Talking about food can be an exercise in futility. It can get you so far, but it won’t sate the appetite.
However, it is vital that we openly discuss our food and how it gets to the table.
The system we have is multi-layered, has many actors, and can be severely dislocated.
According to Defra, the number of people farming in Britain is dropping, the size of farm holdings is increasing, the gross margin on farms is not rising, and neither is yield.
Farmer and columnist Ian Pigott commented on this topic last week in the Farmers Weekly.
Looking at his father’s detailed records from the farm over many decades, Ian concluded – In summary, set against the value of wheat, over 50 years yields have doubled, wages have gone up six-fold and blackgrass control 50-fold. Ouch. And gross margins have stayed the same.
Over the past fifty years, our food system has stretched across the planet, almost to breaking point. And we have seen a dramatic increase in global trade of food commodities. Vast sums of money moving rapidly in, and out, out of food and farming worldwide.
As Ian notes, this has not resulted in an inflation of farmers’ bank accounts, though it has inflated our population in other respects – and our health service is bearing the burden. The UK-wide NHS costs attributable to overweight and obesity are projected to reach £9.7 billion by 2050, with wider costs to society estimated to reach £49.9 billion per year.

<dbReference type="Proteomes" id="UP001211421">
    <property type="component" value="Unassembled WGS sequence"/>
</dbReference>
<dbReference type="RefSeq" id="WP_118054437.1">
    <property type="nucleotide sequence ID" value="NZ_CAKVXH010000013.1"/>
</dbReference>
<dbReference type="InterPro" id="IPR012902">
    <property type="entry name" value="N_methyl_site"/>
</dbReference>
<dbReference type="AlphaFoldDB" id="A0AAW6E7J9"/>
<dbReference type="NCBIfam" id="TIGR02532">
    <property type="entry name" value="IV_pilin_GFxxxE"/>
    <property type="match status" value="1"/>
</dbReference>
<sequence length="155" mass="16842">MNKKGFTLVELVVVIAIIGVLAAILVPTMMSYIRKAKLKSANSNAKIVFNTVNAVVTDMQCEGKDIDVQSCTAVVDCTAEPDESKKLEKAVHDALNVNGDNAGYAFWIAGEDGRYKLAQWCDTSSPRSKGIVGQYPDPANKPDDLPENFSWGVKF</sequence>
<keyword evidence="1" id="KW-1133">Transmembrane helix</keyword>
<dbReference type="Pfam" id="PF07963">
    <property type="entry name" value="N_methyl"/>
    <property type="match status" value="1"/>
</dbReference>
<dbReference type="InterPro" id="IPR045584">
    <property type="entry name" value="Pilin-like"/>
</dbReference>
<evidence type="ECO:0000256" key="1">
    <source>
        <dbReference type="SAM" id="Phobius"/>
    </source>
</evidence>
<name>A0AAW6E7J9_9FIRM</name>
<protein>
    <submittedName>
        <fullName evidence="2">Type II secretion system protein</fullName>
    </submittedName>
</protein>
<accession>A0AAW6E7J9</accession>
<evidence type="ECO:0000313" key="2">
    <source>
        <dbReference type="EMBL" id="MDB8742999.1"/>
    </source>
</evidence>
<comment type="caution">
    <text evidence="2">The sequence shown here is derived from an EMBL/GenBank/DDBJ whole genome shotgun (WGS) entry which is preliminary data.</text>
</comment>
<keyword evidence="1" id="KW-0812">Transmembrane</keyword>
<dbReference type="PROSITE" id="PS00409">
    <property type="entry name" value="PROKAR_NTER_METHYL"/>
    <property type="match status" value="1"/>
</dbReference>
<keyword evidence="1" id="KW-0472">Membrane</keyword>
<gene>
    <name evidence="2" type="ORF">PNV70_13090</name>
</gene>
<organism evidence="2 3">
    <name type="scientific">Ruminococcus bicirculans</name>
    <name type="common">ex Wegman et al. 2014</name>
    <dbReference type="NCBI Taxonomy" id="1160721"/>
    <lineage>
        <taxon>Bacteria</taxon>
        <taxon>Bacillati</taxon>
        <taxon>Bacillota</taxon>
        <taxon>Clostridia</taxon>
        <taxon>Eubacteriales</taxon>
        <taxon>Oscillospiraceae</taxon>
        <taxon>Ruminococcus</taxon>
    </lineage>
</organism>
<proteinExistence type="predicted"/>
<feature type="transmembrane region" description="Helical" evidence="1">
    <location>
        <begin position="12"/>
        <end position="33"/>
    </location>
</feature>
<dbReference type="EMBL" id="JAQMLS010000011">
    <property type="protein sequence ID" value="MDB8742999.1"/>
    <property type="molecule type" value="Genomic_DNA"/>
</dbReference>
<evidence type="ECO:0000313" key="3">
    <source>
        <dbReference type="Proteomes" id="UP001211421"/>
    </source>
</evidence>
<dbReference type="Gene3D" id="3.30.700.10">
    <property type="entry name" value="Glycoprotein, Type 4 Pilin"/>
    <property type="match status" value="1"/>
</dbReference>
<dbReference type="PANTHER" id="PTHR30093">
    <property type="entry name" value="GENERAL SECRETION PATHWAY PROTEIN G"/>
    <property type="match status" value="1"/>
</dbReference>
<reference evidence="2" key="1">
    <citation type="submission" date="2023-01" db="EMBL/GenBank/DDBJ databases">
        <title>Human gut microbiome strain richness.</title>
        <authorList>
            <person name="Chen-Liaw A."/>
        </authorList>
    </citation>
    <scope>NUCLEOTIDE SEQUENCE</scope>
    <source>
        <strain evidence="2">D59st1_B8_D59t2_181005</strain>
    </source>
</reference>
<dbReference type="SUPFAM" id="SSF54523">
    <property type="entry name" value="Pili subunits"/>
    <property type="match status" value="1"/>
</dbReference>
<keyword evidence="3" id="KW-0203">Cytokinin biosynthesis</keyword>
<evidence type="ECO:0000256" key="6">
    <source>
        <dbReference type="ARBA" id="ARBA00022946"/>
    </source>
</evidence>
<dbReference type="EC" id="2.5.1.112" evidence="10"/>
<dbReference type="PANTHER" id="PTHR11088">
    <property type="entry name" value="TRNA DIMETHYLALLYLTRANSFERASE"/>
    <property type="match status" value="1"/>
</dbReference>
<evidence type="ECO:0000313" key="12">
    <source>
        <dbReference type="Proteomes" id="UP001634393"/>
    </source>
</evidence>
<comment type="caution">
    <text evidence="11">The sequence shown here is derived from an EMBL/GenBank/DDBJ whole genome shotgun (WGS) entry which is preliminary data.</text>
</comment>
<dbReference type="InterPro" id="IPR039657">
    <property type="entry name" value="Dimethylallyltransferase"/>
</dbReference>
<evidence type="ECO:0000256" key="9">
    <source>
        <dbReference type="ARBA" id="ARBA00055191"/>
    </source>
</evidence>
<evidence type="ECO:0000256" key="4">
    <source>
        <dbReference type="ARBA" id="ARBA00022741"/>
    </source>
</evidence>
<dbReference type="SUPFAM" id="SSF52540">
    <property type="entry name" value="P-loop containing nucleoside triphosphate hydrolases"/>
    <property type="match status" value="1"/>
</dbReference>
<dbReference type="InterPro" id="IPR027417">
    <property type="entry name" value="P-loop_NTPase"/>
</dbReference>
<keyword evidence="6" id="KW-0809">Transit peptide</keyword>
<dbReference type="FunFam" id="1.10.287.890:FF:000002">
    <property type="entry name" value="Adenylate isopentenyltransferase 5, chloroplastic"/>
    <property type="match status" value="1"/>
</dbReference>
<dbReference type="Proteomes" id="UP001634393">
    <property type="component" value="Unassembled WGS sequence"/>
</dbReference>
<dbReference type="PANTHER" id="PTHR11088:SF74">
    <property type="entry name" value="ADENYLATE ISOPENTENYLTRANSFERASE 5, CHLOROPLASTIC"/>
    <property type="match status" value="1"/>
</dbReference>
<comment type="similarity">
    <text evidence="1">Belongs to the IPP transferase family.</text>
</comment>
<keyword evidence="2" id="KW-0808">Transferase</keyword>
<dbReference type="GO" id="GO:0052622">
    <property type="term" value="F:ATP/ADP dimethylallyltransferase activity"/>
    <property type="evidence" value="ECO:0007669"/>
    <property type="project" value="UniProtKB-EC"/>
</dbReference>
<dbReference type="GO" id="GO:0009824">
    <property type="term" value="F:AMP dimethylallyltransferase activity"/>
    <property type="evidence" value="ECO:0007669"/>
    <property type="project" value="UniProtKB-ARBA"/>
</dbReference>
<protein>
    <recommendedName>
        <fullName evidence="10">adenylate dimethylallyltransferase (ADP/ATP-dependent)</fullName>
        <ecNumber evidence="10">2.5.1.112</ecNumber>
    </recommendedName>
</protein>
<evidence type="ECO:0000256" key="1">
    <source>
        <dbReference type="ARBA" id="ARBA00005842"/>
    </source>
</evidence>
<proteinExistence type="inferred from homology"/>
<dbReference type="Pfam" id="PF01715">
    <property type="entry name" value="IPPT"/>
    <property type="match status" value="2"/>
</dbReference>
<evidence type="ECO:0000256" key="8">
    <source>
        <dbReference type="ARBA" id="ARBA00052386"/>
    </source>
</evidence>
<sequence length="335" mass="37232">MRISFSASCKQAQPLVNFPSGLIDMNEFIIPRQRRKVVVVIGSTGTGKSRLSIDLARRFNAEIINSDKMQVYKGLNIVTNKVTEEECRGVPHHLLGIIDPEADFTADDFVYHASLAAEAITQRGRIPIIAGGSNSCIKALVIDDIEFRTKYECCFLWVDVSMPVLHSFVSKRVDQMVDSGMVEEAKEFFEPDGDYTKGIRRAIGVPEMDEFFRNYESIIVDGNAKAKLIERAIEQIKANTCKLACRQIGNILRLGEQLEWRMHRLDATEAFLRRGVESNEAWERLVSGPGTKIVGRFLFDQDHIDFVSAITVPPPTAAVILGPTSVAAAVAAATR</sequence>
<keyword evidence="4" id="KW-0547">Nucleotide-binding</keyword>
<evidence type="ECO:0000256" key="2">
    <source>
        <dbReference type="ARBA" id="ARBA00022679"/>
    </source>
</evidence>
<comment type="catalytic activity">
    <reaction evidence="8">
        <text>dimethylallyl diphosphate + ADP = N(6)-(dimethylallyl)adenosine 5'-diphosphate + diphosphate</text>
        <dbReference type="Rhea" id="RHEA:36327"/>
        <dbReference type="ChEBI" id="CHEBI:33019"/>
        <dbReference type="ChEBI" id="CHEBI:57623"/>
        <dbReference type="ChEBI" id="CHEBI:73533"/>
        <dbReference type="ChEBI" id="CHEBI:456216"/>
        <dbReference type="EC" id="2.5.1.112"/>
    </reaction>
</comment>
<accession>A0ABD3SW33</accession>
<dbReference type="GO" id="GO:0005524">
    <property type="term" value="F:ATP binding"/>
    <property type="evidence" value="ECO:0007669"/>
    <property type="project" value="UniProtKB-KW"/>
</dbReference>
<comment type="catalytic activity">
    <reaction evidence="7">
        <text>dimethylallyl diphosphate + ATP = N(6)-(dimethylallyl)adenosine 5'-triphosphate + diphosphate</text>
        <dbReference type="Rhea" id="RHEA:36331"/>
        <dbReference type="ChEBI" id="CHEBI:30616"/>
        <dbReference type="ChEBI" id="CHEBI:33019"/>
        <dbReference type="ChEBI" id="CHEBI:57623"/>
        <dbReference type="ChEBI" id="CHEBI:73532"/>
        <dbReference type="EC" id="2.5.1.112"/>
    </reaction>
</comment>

Although this is a bleak picture, and despite the fact that solutions seem to be almost impossible to find, I can testify that there are positive steps being made.
The pathways to long-lasting and positive change for our economy, for our environment and for our communities are being trodden, today, and they must be celebrated.
Polly Davies runs a successful farm business, Slade Farm Organics in the Vale of Glamorgan. Polly is focused on both the commercial side of running a food business and on the hard work that she puts in to maintain and even to enhance the wildlife on her land.
One of the challenges facing a farm business is moving grains to local networks. It costs as much to haul a one-tonne bag of wheat as it does to move one 29-tonne load.
But for Polly that is changing. She has established links with food businesses in Wales to make the finances work and to help move grain from Slade Farm via millers and bakers then on to the larders of Welsh families without always going via wholesale traders.
This brings a better return to Slade Farm and puts high quality, local produce in Welsh kitchens at a reasonable price.
Objectively we can recognise how disconnected and unmoved many UK shoppers are when people see ‘convenience’ and ‘low price’ as badges of quality.
But very good work in food systems is happening, you just may not have heard about it.
And there is a lot still to be done. But Polly Davies and many others like her are showing some brilliant initiative and resilience. And it’s working for them and for their customers.
Polly, along with Anne Parry of the watermill at Felin Ganol in Ceredigion, Kate McEvoy of Real Seeds in Pembrokeshire, and many others will be telling their stories and sharing their experiences in Aberystwyth at the inaugural Wales Real Food and Farming Conference over the two days of 11 and 12 November.
And I’m really looking forward to it.